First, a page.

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Flashcards in Individual Differences Deck (31):
1

Describe the historical signs of intelligence tests with Binet and Simon

Devised test rather than sensory skills test items for abstract reasoning skills
Successful, inexpensive, could predict school performance
Mental age - performing at average level of child of particular age on test

2

What did Galton (19thC) believe intelligence came from?

Running in families due to genetic inheritance
To measure intelligence, used sensory processes - very bright people could have exceptional sensory acuity (RT/colour perception, sensitivity to sound etc)

3

Define reliability

Measurement consistency
Can check using test-retest reliability
Inter-rater reliability
To check have to use correlation coefficients (degree of relationship between two variables)

4

How did Terman and Stanford revise Binets test? (1916)

New scoring system based on intelligence
IQ - metal age divided by chronological age times 100

5

Define validity

Ability of test to measure what it was intended to measure
Content validity - how much the content of test is representative of the area it is to cover
Criterion-related validity = tests used to predict behaviour therefore have to estimate by correlating scores on test with scores on independent criterion (other measure) of trait being assessed

6

Evaluate evidence on the heredity-environment debate

Nature vs nurture
Intelligence is determined by genetic factors and the environment has no effect (McGurk 1975)

7

What evidence is there on the twin studies?

Minnesota study of twins raises apart Bouchard et al (1990)
IQs highly correlated
Similarities despite being separated from an early age and raised in different environments
Identical twins reared apart more similar
Adopted children more like biological parents in intelligence

8

What is group differences in intelligence?

Jensen (1969) ethnic differences due to heredity
African Americans score average 15 points less than caucasiens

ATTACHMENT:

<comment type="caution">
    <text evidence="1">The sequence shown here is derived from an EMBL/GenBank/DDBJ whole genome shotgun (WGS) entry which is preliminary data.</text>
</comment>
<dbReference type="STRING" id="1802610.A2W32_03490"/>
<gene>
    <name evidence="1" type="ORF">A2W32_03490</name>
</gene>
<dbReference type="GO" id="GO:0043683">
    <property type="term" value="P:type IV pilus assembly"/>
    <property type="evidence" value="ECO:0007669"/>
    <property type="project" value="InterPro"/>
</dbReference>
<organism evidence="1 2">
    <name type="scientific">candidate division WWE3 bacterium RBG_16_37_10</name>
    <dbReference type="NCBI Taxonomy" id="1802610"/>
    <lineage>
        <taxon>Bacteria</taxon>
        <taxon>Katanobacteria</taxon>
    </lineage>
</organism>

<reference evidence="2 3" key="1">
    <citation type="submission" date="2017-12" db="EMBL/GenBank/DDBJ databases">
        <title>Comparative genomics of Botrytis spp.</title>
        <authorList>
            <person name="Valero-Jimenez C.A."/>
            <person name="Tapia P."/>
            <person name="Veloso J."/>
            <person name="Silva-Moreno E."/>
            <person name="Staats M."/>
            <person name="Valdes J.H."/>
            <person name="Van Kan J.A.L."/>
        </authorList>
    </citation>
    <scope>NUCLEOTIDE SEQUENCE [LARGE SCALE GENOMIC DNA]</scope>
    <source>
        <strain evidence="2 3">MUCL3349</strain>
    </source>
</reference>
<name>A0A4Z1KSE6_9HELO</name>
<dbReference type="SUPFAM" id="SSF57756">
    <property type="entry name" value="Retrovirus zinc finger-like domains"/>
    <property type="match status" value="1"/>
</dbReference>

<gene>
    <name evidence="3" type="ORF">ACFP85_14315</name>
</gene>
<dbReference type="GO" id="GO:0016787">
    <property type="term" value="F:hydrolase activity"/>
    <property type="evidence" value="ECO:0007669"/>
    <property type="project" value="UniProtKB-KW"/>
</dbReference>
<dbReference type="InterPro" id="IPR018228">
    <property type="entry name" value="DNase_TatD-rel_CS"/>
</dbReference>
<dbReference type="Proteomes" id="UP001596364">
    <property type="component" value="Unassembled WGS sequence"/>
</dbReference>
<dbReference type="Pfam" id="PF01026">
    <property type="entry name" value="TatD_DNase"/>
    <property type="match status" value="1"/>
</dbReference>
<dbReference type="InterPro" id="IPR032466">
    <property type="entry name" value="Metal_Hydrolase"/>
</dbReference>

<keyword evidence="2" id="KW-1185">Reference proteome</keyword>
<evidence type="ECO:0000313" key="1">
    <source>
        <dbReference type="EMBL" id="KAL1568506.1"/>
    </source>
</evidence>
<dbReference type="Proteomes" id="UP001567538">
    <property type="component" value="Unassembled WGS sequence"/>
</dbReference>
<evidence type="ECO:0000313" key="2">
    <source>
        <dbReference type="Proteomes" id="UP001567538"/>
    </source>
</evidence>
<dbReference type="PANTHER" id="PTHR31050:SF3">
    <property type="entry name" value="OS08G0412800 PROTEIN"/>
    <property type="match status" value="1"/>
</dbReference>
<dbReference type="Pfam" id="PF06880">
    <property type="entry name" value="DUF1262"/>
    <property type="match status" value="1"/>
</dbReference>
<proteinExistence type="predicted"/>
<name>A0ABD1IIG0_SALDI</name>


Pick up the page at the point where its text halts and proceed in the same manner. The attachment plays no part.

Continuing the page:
But differences reduce over time so must be environmental causes (Williams and ceci 1997)

9

What are the differences between the psychometric, information processing and triarchical approach?

Psychometric- analyses test scores to describe structure of intelligence
(Numerical ability, reasoning, verbal fluency, spatial visualisation, perceptual ability, memory, verbal comprehension)
Information processing- process of intelligence rather than structure, how people mentally manipulate what they learn
Triarchic theory- meta components= control performance and knowledge acquisition components. Performance components= holds information in working memory. Knowledge acquisition components= processes in acquiring and sorting new information

10

What is the relationship between creativity and intelligence?

More creative people are more likely to have a high IQ
High intelligence, high motivation, high creativity (renzulli 2002)

11

Define giftedness and mental retardation

Giftedness= learn in a different way, driven to master (winner 1996), give evidence of high performance capability in areas such as intellectual, creative, artistic who require special services not ordinarily provided by schools
Mental retardation= intelligence well below average and significant limitations in daily living skills. Retarded development in most intellectual areas but superior ability in one e.g. Music

12

Define the term personality

Characteristic set of behaviours, attitudes, interests and capabilities
Useful to predict future behaviour
Distinguishes between people
"Consistent patterns of thoughts, feelings and actions that people demonstrate"Maddi (1989)

13

How do we evaluate the different personality paradigms?

Their influence and importance in the field
Testability
Ability to account for psychological phenomena
Parsimoniousness
Usefulness in applied fields

14

What is the psychodynamic approach?